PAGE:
The Haredi world predominantly consists of tremendously dedicated Torah scholars who are learning and sacrificing a lot for that lifestyle and who should be praised and respected. At the same time, if one looks at the full reality, not all of the Haredim who are supposedly “learning Torah in yeshiva” (the condition for not serving in the army) are actually in yeshiva learning. Unfortunately, a sizable number of them are just coasting. They are barely showing up, standing outside for long smoke breaks, roaming around with friends, going on hikes and trips and other leisure activities, when they are supposed to be in yeshiva studying Torah. If Torah learning is as vital as Haredim profess, then the secular world has a sincere right to question why they are not all taking it seriously. How can there be a sizable number of people who don’t diligently study Torah if it is truly the lifeblood and protection of the Jewish people?

If a sizable number of IDF soldiers regarded their obligations with the same cavalier manner and didn’t show up for duty, took long smoke breaks, relaxed, went on hikes, etc., we simply would not have an army. A soldier who is not fully dedicated risks his life, his battalion, and his country.

If you were a secular Jewish parent with a son or daughter potentially risking their lives by serving in the IDF army, how could you possibly believe the claim that Torah learning is “just as vital” as serving? How could you swallow that as truth when a sizable number of yeshiva students don’t take their learning as seriously as your child’s commitment to potentially face death in defense of the Jewish state?

The first step toward a strong, sustainable solution to this issue can only be through building real trust, mutual understanding, and respect for each other. This responsibility rests equally on both sides. All parties must recognize and respect the importance, sacrifice and efforts of the other. That can only happen if both sides are completely honest with the other and own the reality of the situation – working together in unity to fix it.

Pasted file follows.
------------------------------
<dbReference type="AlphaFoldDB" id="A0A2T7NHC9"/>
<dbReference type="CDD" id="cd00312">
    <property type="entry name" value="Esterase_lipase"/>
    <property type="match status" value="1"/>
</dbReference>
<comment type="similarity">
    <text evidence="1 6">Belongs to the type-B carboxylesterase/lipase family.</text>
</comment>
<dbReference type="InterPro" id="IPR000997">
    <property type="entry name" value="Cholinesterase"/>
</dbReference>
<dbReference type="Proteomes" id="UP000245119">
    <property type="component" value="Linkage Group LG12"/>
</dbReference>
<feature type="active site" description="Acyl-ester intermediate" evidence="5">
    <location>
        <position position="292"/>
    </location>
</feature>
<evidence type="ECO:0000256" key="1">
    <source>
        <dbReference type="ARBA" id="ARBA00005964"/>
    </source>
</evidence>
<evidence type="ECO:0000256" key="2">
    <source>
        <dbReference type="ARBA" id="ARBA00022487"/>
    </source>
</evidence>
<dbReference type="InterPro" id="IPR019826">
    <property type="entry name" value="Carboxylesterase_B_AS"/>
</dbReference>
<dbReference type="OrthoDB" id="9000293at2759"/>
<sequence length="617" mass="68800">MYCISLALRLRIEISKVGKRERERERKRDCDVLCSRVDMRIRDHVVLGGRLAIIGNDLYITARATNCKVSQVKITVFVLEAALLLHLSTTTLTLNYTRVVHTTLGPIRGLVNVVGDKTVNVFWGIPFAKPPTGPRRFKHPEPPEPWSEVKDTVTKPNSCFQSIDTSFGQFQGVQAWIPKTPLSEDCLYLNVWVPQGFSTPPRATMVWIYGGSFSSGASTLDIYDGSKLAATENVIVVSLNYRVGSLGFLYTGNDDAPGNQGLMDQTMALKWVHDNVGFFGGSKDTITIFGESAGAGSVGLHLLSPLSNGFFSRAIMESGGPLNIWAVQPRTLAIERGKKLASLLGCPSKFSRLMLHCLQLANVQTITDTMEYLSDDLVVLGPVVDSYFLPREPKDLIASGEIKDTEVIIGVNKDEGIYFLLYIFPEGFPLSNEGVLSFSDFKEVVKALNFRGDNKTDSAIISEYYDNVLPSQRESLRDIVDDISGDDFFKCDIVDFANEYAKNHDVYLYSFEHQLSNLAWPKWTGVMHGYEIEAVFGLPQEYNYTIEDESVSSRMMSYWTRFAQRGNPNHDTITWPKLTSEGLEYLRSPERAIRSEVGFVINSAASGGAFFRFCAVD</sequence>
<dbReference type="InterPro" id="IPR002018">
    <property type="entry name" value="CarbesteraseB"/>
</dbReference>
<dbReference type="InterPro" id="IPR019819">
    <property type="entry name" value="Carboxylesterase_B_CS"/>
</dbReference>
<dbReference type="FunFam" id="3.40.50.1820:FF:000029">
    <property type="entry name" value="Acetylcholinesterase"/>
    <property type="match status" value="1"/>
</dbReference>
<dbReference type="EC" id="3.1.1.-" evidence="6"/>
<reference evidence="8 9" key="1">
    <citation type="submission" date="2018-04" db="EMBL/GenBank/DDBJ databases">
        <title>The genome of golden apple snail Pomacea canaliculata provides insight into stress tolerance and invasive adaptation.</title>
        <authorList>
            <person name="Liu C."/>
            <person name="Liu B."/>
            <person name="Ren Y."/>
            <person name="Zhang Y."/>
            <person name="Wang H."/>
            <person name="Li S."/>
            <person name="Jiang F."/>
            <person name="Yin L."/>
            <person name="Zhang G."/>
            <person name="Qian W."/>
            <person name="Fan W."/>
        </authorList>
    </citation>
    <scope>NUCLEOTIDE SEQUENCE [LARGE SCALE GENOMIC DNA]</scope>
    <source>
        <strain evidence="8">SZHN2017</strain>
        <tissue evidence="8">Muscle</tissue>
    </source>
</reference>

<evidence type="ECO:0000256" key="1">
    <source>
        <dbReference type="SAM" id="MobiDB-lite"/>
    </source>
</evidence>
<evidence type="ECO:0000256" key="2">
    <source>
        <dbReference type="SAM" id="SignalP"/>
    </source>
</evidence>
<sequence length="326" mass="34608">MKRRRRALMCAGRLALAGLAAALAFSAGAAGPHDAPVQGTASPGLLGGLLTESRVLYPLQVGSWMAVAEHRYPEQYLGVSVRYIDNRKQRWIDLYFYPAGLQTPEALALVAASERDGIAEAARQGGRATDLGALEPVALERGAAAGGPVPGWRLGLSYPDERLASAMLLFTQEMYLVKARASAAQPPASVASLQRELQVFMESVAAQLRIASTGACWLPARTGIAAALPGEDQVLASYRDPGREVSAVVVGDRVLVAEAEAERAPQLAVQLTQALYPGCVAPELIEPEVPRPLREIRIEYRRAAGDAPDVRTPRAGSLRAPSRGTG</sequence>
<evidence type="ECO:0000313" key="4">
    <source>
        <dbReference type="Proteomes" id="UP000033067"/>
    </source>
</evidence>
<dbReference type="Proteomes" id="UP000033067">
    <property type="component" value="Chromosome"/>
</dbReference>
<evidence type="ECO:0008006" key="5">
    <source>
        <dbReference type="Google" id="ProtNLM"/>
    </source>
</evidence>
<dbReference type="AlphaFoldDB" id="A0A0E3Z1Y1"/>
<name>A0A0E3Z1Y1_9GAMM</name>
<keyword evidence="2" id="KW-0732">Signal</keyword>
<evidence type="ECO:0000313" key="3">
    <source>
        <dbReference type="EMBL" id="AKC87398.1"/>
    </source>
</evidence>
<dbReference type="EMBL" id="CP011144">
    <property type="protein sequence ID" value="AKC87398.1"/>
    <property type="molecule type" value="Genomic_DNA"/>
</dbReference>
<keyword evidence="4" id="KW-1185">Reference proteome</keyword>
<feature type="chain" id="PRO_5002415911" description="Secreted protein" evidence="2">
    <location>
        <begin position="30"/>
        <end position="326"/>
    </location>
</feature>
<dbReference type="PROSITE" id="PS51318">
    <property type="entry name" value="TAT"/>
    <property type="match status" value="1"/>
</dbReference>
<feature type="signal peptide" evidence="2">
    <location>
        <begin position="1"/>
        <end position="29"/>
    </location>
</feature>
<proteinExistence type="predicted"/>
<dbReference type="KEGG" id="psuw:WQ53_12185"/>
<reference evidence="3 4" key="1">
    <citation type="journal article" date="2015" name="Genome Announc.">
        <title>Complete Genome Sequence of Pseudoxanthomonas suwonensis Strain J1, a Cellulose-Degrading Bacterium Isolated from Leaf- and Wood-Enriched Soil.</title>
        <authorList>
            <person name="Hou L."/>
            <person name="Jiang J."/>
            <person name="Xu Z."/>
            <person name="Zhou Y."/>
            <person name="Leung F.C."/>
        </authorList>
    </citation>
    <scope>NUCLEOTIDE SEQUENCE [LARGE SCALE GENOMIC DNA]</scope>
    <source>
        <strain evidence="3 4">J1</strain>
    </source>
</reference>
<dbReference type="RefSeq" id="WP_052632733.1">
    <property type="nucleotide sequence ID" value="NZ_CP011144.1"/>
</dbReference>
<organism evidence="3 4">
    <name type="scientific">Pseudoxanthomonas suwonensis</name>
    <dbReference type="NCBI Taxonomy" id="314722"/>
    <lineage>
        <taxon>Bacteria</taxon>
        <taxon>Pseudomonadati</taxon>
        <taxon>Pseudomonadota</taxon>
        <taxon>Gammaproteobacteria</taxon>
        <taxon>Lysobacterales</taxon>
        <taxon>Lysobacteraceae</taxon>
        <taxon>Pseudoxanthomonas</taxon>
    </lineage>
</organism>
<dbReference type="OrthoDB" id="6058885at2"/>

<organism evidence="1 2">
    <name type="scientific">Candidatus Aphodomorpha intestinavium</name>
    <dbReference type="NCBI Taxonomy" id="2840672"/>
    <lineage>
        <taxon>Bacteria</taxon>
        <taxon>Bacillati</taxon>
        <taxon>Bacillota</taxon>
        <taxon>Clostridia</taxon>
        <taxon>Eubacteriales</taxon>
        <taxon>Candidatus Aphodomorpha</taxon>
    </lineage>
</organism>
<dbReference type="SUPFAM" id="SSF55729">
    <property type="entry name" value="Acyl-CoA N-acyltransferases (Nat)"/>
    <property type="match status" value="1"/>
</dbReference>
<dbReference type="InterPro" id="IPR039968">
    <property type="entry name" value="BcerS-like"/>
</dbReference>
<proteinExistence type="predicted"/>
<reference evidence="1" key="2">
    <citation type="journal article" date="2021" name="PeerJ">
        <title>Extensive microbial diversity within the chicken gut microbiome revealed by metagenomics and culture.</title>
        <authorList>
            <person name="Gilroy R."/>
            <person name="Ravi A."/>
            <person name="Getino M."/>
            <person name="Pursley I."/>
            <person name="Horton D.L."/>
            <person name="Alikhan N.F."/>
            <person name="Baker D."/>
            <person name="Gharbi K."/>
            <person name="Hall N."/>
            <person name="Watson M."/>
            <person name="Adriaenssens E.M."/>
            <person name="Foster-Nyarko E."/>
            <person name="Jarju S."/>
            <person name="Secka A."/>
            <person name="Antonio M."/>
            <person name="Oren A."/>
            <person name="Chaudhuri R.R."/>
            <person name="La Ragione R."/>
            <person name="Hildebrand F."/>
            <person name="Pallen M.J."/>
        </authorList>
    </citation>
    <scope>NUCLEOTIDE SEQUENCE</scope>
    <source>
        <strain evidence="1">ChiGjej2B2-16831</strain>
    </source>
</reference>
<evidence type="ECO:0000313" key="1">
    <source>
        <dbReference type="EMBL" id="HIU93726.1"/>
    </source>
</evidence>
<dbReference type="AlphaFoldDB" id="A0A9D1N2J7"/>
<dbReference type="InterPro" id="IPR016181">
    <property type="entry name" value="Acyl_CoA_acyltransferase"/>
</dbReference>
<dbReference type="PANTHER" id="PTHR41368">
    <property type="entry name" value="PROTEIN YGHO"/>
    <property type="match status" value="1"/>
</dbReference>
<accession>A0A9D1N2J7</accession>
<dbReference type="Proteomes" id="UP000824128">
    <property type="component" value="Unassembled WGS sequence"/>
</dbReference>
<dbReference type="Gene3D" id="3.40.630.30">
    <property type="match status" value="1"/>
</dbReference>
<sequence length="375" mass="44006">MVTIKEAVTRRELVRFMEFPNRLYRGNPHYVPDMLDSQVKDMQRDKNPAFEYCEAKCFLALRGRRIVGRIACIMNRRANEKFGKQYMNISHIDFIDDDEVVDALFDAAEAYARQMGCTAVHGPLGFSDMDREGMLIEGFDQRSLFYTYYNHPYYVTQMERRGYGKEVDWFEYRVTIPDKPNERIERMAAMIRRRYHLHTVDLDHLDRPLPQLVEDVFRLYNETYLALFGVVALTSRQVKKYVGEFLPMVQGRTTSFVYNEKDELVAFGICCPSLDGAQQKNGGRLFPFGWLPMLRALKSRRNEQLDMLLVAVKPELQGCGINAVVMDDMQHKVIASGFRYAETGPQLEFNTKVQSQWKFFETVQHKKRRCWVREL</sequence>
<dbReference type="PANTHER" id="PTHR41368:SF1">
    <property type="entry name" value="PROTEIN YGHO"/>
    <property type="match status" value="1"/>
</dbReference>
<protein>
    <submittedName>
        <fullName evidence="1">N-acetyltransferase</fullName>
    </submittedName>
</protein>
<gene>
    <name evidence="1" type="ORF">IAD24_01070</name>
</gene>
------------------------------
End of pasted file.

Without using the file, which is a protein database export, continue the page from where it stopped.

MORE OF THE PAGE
If we treat both sides as having value, credibility and purpose, then the following becomes obvious and can be accepted by all:

Yes, the IDF needs more soldiers – from all parts of the Jewish people.

Yes, we need elite Torah learners to be exempt, the same way that the top scientists, doctors, etc. can be exempt because the country needs all of them.

Yes, we need those who aren’t seriously learning Torah in yeshiva to go do their part by serving in the IDF.

Yes, we need to provide Haredi soldiers with an IDF environment that allows them to be as religious as they are now, without fear.

Yes, we need to support Torah learning and the yeshivas.

Yes, we need to remove funds from those who are not learning Torah seriously and use it to support other programs.

No, we don’t need to fight among ourselves to achieve any of this.

These truths must all exist without deceptions, lies or any form of bait-and-switch.

There must be an ironclad system that prevents the non-Haredi world from proposing legislation to the courts to only remove the parts they don’t like and enforce whatever remains (which has happened in the past). At the same time, after an agreement is reached, Haredim can’t riot and burn dumpsters to try to force changes either.

Both parties must openly agree to never play legal or political games with each other again.

Mutual compromise, honesty, respect and a desire to reach consensus must rest on a foundation of wanting to peacefully co-exist and work together as one Jewish people. If these were all in place, with the right intentions, these and any other issues that arise could likely be solved quickly and peacefully in ways that the entire Jewish world would accept.

Neither side has the cache or the right to demand blind trust from the other, but both sides have a solemn responsibility to take actions that will merit the trust of the other and do their part to repair the damage done.

That’s the only way forward, and only with G-d’s help.

About the Author
Avigail Knoll is a Rebbetzin, writer and speaker who has inspired thousands with her thought-provoking words, moving stories, fresh perspective and Torah insights — all wrapped in a warm, relatable and simple-to-understand approach.